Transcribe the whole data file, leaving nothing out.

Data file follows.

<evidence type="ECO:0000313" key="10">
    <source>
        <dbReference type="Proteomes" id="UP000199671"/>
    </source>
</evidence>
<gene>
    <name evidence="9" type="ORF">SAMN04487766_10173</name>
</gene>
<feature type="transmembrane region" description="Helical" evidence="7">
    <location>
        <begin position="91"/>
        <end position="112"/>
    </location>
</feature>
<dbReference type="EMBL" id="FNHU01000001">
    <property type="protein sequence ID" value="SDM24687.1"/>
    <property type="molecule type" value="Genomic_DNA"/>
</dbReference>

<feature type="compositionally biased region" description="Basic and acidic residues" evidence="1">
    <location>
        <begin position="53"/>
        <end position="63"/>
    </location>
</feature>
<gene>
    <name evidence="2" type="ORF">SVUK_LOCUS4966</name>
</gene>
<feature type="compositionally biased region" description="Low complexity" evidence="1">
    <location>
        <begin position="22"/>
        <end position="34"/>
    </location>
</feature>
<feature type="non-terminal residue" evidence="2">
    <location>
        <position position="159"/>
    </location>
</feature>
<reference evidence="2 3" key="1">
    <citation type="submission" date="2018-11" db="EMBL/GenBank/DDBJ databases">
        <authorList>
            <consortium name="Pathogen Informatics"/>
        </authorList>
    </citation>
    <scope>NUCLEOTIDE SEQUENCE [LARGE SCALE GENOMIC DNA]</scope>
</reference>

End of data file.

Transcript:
<evidence type="ECO:0000313" key="10">
    <source>
        <dbReference type="Proteomes" id="UP000199671"/>
    </source>
</evidence>
<gene>
    <name evidence="9" type="ORF">SAMN04487766_10173</name>
</gene>
<feature type="transmembrane region" description="Helical" evidence="7">
    <location>
        <begin position="91"/>
        <end position="112"/>
    </location>
</feature>
<dbReference type="EMBL" id="FNHU01000001">
    <property type="protein sequence ID" value="SDM24687.1"/>
    <property type="molecule type" value="Genomic_DNA"/>
</dbReference>

<feature type="compositionally biased region" description="Basic and acidic residues" evidence="1">
    <location>
        <begin position="53"/>
        <end position="63"/>
    </location>
</feature>
<gene>
    <name evidence="2" type="ORF">SVUK_LOCUS4966</name>
</gene>
<feature type="compositionally biased region" description="Low complexity" evidence="1">
    <location>
        <begin position="22"/>
        <end position="34"/>
    </location>
</feature>
<feature type="non-terminal residue" evidence="2">
    <location>
        <position position="159"/>
    </location>
</feature>
<reference evidence="2 3" key="1">
    <citation type="submission" date="2018-11" db="EMBL/GenBank/DDBJ databases">
        <authorList>
            <consortium name="Pathogen Informatics"/>
        </authorList>
    </citation>
    <scope>NUCLEOTIDE SEQUENCE [LARGE SCALE GENOMIC DNA]</scope>
</reference>